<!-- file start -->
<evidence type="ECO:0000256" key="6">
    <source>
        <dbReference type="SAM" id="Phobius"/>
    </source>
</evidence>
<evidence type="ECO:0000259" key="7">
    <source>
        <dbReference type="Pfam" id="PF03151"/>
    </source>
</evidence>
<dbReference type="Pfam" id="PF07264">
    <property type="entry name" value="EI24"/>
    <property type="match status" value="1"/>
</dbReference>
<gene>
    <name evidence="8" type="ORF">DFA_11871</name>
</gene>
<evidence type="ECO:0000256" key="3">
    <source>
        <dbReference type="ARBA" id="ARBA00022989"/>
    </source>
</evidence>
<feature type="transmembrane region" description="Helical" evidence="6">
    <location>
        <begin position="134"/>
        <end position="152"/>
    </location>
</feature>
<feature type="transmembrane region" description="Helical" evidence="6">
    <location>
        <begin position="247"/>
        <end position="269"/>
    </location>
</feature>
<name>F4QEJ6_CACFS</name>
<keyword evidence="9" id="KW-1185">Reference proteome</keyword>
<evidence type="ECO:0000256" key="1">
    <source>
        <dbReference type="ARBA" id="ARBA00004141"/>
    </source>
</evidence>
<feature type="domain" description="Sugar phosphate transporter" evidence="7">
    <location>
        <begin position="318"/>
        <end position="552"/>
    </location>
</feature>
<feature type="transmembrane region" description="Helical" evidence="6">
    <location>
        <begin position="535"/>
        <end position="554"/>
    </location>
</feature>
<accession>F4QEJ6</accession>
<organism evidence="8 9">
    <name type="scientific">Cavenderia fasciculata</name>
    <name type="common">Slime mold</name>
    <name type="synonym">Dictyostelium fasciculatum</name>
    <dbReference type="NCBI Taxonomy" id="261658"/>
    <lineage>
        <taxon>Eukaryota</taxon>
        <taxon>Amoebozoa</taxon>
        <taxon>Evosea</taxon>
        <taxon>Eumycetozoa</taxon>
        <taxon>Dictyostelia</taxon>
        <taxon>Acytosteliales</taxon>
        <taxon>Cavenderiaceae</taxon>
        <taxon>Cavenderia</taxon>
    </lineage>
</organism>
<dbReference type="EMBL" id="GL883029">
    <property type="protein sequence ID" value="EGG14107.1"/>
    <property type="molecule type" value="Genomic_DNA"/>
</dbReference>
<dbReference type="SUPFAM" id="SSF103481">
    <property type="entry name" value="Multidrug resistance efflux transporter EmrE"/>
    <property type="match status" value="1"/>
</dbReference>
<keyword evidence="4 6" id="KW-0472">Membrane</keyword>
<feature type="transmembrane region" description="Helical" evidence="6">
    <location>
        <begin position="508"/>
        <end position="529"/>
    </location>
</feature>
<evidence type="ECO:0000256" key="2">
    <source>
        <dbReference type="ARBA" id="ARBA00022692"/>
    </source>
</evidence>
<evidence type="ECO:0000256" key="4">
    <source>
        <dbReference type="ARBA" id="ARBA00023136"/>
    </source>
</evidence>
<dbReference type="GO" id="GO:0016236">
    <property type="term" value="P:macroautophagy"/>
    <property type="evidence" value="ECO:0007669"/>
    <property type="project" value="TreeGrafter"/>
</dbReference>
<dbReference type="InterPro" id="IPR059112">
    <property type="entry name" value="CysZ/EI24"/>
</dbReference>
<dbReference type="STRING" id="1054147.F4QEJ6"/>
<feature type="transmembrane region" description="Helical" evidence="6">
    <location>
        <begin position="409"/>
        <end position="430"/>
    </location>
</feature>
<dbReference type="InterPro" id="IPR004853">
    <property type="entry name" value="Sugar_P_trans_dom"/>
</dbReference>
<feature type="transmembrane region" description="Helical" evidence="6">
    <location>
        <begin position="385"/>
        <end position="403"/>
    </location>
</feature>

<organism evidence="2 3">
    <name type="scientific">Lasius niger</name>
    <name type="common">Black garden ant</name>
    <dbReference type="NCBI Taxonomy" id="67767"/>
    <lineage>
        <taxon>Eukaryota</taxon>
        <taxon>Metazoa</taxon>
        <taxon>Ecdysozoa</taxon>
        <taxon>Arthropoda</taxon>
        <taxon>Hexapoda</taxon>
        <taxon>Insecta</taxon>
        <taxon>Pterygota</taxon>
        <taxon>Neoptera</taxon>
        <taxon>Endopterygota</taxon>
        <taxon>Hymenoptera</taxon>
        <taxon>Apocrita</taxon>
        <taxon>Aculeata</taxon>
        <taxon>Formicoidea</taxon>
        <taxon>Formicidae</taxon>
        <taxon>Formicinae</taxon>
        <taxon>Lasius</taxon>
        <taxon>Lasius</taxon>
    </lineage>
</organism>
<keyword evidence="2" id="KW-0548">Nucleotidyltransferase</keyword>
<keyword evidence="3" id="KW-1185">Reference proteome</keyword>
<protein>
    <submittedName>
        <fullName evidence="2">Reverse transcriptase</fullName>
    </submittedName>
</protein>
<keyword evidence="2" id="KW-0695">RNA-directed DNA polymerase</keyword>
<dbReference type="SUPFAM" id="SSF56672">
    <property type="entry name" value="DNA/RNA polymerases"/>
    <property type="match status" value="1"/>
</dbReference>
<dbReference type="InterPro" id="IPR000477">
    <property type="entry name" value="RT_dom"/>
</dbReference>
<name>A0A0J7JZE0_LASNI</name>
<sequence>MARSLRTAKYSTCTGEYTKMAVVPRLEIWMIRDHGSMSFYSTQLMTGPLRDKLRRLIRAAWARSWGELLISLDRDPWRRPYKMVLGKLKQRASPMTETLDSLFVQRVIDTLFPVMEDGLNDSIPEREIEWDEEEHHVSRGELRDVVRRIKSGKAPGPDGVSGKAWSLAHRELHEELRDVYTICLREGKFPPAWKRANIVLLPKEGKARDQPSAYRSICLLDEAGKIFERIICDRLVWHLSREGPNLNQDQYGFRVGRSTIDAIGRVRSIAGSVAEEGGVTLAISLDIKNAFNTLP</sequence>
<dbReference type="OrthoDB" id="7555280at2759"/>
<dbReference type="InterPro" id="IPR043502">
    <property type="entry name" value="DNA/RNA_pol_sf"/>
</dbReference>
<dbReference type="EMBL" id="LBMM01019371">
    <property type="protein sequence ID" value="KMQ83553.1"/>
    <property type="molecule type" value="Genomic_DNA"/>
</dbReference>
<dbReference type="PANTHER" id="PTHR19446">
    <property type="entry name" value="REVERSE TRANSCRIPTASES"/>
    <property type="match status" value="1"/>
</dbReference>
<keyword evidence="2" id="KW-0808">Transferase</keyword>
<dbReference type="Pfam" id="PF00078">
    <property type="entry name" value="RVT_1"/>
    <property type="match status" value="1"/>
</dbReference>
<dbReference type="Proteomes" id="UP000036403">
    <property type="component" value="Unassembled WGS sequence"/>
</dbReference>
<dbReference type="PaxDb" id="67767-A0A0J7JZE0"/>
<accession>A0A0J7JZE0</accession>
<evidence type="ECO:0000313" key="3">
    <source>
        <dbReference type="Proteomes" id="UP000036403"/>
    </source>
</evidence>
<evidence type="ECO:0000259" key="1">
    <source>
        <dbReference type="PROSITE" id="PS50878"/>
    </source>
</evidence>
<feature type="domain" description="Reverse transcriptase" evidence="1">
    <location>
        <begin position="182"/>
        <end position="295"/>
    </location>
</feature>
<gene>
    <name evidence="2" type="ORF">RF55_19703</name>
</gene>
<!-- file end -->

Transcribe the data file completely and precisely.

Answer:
<evidence type="ECO:0000256" key="6">
    <source>
        <dbReference type="SAM" id="Phobius"/>
    </source>
</evidence>
<evidence type="ECO:0000259" key="7">
    <source>
        <dbReference type="Pfam" id="PF03151"/>
    </source>
</evidence>
<dbReference type="Pfam" id="PF07264">
    <property type="entry name" value="EI24"/>
    <property type="match status" value="1"/>
</dbReference>
<gene>
    <name evidence="8" type="ORF">DFA_11871</name>
</gene>
<evidence type="ECO:0000256" key="3">
    <source>
        <dbReference type="ARBA" id="ARBA00022989"/>
    </source>
</evidence>
<feature type="transmembrane region" description="Helical" evidence="6">
    <location>
        <begin position="134"/>
        <end position="152"/>
    </location>
</feature>
<feature type="transmembrane region" description="Helical" evidence="6">
    <location>
        <begin position="247"/>
        <end position="269"/>
    </location>
</feature>
<name>F4QEJ6_CACFS</name>
<keyword evidence="9" id="KW-1185">Reference proteome</keyword>
<evidence type="ECO:0000256" key="1">
    <source>
        <dbReference type="ARBA" id="ARBA00004141"/>
    </source>
</evidence>
<feature type="domain" description="Sugar phosphate transporter" evidence="7">
    <location>
        <begin position="318"/>
        <end position="552"/>
    </location>
</feature>
<feature type="transmembrane region" description="Helical" evidence="6">
    <location>
        <begin position="535"/>
        <end position="554"/>
    </location>
</feature>
<accession>F4QEJ6</accession>
<organism evidence="8 9">
    <name type="scientific">Cavenderia fasciculata</name>
    <name type="common">Slime mold</name>
    <name type="synonym">Dictyostelium fasciculatum</name>
    <dbReference type="NCBI Taxonomy" id="261658"/>
    <lineage>
        <taxon>Eukaryota</taxon>
        <taxon>Amoebozoa</taxon>
        <taxon>Evosea</taxon>
        <taxon>Eumycetozoa</taxon>
        <taxon>Dictyostelia</taxon>
        <taxon>Acytosteliales</taxon>
        <taxon>Cavenderiaceae</taxon>
        <taxon>Cavenderia</taxon>
    </lineage>
</organism>
<dbReference type="EMBL" id="GL883029">
    <property type="protein sequence ID" value="EGG14107.1"/>
    <property type="molecule type" value="Genomic_DNA"/>
</dbReference>
<dbReference type="SUPFAM" id="SSF103481">
    <property type="entry name" value="Multidrug resistance efflux transporter EmrE"/>
    <property type="match status" value="1"/>
</dbReference>
<keyword evidence="4 6" id="KW-0472">Membrane</keyword>
<feature type="transmembrane region" description="Helical" evidence="6">
    <location>
        <begin position="508"/>
        <end position="529"/>
    </location>
</feature>
<evidence type="ECO:0000256" key="2">
    <source>
        <dbReference type="ARBA" id="ARBA00022692"/>
    </source>
</evidence>
<evidence type="ECO:0000256" key="4">
    <source>
        <dbReference type="ARBA" id="ARBA00023136"/>
    </source>
</evidence>
<dbReference type="GO" id="GO:0016236">
    <property type="term" value="P:macroautophagy"/>
    <property type="evidence" value="ECO:0007669"/>
    <property type="project" value="TreeGrafter"/>
</dbReference>
<dbReference type="InterPro" id="IPR059112">
    <property type="entry name" value="CysZ/EI24"/>
</dbReference>
<dbReference type="STRING" id="1054147.F4QEJ6"/>
<feature type="transmembrane region" description="Helical" evidence="6">
    <location>
        <begin position="409"/>
        <end position="430"/>
    </location>
</feature>
<dbReference type="InterPro" id="IPR004853">
    <property type="entry name" value="Sugar_P_trans_dom"/>
</dbReference>
<feature type="transmembrane region" description="Helical" evidence="6">
    <location>
        <begin position="385"/>
        <end position="403"/>
    </location>
</feature>

<organism evidence="2 3">
    <name type="scientific">Lasius niger</name>
    <name type="common">Black garden ant</name>
    <dbReference type="NCBI Taxonomy" id="67767"/>
    <lineage>
        <taxon>Eukaryota</taxon>
        <taxon>Metazoa</taxon>
        <taxon>Ecdysozoa</taxon>
        <taxon>Arthropoda</taxon>
        <taxon>Hexapoda</taxon>
        <taxon>Insecta</taxon>
        <taxon>Pterygota</taxon>
        <taxon>Neoptera</taxon>
        <taxon>Endopterygota</taxon>
        <taxon>Hymenoptera</taxon>
        <taxon>Apocrita</taxon>
        <taxon>Aculeata</taxon>
        <taxon>Formicoidea</taxon>
        <taxon>Formicidae</taxon>
        <taxon>Formicinae</taxon>
        <taxon>Lasius</taxon>
        <taxon>Lasius</taxon>
    </lineage>
</organism>
<keyword evidence="2" id="KW-0548">Nucleotidyltransferase</keyword>
<keyword evidence="3" id="KW-1185">Reference proteome</keyword>
<protein>
    <submittedName>
        <fullName evidence="2">Reverse transcriptase</fullName>
    </submittedName>
</protein>
<keyword evidence="2" id="KW-0695">RNA-directed DNA polymerase</keyword>
<dbReference type="SUPFAM" id="SSF56672">
    <property type="entry name" value="DNA/RNA polymerases"/>
    <property type="match status" value="1"/>
</dbReference>
<dbReference type="InterPro" id="IPR000477">
    <property type="entry name" value="RT_dom"/>
</dbReference>
<name>A0A0J7JZE0_LASNI</name>
<sequence>MARSLRTAKYSTCTGEYTKMAVVPRLEIWMIRDHGSMSFYSTQLMTGPLRDKLRRLIRAAWARSWGELLISLDRDPWRRPYKMVLGKLKQRASPMTETLDSLFVQRVIDTLFPVMEDGLNDSIPEREIEWDEEEHHVSRGELRDVVRRIKSGKAPGPDGVSGKAWSLAHRELHEELRDVYTICLREGKFPPAWKRANIVLLPKEGKARDQPSAYRSICLLDEAGKIFERIICDRLVWHLSREGPNLNQDQYGFRVGRSTIDAIGRVRSIAGSVAEEGGVTLAISLDIKNAFNTLP</sequence>
<dbReference type="OrthoDB" id="7555280at2759"/>
<dbReference type="InterPro" id="IPR043502">
    <property type="entry name" value="DNA/RNA_pol_sf"/>
</dbReference>
<dbReference type="EMBL" id="LBMM01019371">
    <property type="protein sequence ID" value="KMQ83553.1"/>
    <property type="molecule type" value="Genomic_DNA"/>
</dbReference>
<dbReference type="PANTHER" id="PTHR19446">
    <property type="entry name" value="REVERSE TRANSCRIPTASES"/>
    <property type="match status" value="1"/>
</dbReference>
<keyword evidence="2" id="KW-0808">Transferase</keyword>
<dbReference type="Pfam" id="PF00078">
    <property type="entry name" value="RVT_1"/>
    <property type="match status" value="1"/>
</dbReference>
<dbReference type="Proteomes" id="UP000036403">
    <property type="component" value="Unassembled WGS sequence"/>
</dbReference>
<dbReference type="PaxDb" id="67767-A0A0J7JZE0"/>
<accession>A0A0J7JZE0</accession>
<evidence type="ECO:0000313" key="3">
    <source>
        <dbReference type="Proteomes" id="UP000036403"/>
    </source>
</evidence>
<evidence type="ECO:0000259" key="1">
    <source>
        <dbReference type="PROSITE" id="PS50878"/>
    </source>
</evidence>
<feature type="domain" description="Reverse transcriptase" evidence="1">
    <location>
        <begin position="182"/>
        <end position="295"/>
    </location>
</feature>
<gene>
    <name evidence="2" type="ORF">RF55_19703</name>
</gene>